Big Rock Candy Mountain - Hey Kid

Continuing my mining mission through the cyber-desert, my mule, near delirious from the desert heat pulled over in the shade of mountain for rest and water. Little did that poor mule know which mountain she choose. Combining the sinusoidal synthesizer spasms of classic new wave with the angular post-punk guitars of modern post-rock and the musical ambition/schizophrenia of punchy neo-prog, there was no way that poor mule was going to rest in the shade of this mountain. Fuck that, there was no way the shade was even going stay still for long. Propelled by maniacal drumming, shape-shifting song structures, epileptic outbursts of spiky guitar chords or frenzied arpeggios, this whole damn mountain is a pulsating, heaving, jumping, constantly-in-motion dance made physical.

As insane as all that may sound, in the wild and wacky world of Big Rock Candy Mountain it all makes perfect, completely mad sense. Stellar songwriting brings all their disparate elements, chord ideas, song dropouts, and drums blasts together into one coherent whole. It truly is the sum being greater than the parts here. Yes, that seems like a random guitar outburst, or an out-of-left field vocal breakdown, but it all works in its own freakish angular world. Moments that seem like they should be too chaotic to be listenable, fall into place as if a higher deity was positioning pieces on a chessboard. And besides the strength of songwriting, the glue that binds all this together are some of the most gorgeous, memorable, delectably sugary melodies I've heard in ages; the type that could induce a coma in most diabetics.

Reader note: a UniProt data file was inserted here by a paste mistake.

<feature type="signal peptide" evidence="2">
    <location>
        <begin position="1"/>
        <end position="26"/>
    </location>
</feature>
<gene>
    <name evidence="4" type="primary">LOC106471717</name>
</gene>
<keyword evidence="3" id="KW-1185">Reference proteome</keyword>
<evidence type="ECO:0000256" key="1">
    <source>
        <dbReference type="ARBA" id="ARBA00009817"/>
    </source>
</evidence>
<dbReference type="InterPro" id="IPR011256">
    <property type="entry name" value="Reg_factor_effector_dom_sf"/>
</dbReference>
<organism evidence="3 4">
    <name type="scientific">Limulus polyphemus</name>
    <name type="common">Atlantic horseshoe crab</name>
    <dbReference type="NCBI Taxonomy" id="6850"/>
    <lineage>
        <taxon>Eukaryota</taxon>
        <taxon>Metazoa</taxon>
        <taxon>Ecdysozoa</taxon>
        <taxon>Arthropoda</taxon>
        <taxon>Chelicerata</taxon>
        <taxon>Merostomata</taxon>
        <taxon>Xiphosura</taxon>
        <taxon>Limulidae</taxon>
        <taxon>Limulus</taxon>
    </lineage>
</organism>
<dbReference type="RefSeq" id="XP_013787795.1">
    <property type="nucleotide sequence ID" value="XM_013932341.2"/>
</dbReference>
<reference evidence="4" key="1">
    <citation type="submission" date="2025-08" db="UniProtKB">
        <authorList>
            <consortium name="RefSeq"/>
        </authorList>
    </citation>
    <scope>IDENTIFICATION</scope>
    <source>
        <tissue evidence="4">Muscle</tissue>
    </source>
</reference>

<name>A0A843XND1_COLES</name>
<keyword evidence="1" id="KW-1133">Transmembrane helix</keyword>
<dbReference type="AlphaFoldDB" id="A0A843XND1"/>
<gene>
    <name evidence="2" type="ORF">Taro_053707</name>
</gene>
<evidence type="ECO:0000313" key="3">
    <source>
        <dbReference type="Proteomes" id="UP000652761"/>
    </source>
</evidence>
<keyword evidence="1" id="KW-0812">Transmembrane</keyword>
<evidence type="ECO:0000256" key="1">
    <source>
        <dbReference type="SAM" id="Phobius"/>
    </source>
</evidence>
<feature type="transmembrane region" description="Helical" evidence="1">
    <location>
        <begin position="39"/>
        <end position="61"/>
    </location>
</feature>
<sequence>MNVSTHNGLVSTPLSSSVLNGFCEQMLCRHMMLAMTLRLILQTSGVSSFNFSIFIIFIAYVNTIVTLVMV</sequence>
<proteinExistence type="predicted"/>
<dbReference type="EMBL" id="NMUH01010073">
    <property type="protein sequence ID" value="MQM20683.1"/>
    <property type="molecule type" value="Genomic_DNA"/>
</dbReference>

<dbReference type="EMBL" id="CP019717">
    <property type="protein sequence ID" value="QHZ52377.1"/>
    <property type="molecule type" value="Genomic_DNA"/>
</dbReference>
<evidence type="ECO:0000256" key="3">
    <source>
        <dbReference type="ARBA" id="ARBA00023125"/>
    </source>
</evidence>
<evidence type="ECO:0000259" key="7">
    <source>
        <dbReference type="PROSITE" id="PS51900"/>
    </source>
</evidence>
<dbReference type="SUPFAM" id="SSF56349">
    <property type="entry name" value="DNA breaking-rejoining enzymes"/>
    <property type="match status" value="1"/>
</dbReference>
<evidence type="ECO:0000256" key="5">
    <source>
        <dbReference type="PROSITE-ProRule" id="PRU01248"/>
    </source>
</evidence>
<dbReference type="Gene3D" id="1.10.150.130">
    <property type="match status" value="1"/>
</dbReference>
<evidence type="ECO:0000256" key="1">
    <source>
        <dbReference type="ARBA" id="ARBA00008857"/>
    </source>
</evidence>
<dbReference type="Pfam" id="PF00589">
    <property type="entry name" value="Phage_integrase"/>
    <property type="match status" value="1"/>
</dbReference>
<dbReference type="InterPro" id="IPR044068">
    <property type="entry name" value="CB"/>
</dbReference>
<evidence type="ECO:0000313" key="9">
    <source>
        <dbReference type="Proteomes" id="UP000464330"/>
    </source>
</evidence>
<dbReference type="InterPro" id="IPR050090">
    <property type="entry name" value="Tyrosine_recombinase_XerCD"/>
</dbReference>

References are too many to mention, but to me, I'm reminded of the brain-melting post punk of Wire or Pere Ubu, bands that weren't afraid to take punk structure and fuck with it, twist it inside out, rip out it's innards and replace it with some damn fine funk or whatever moved them at that moment. Big Rock Candy Mountain takes snippets of Joy Division brooding, toss it into a blender with a strong dose of Mars Volta randomness, and the out-of-left-field approach of the Flaming Lips, and the amped up beat of Daft Punk, and turn out one juicy, positively jumpy concoction. Guitar heavy choruses are catchy, the vocals are soulfully sincere, and the bass and drums make the whole thing danceable for the quirky, epileptics who like to seize on the dancefloor.

Not an album you can digest in one sitting or 100. Something new, surprising, and stunning, leaps out of every random corner with each listen. A new counter melody, a new guitar run. Wait, did you hear what the bass just did? How'd they do that? I don't know if this is the work of absolutely brilliant minds or completely demented ones, but either way, it's genius. If this was a virus it'd be catchier than H1N1. To which I can only say, "avoid the vaccine. Contract the illness." It's much more fun.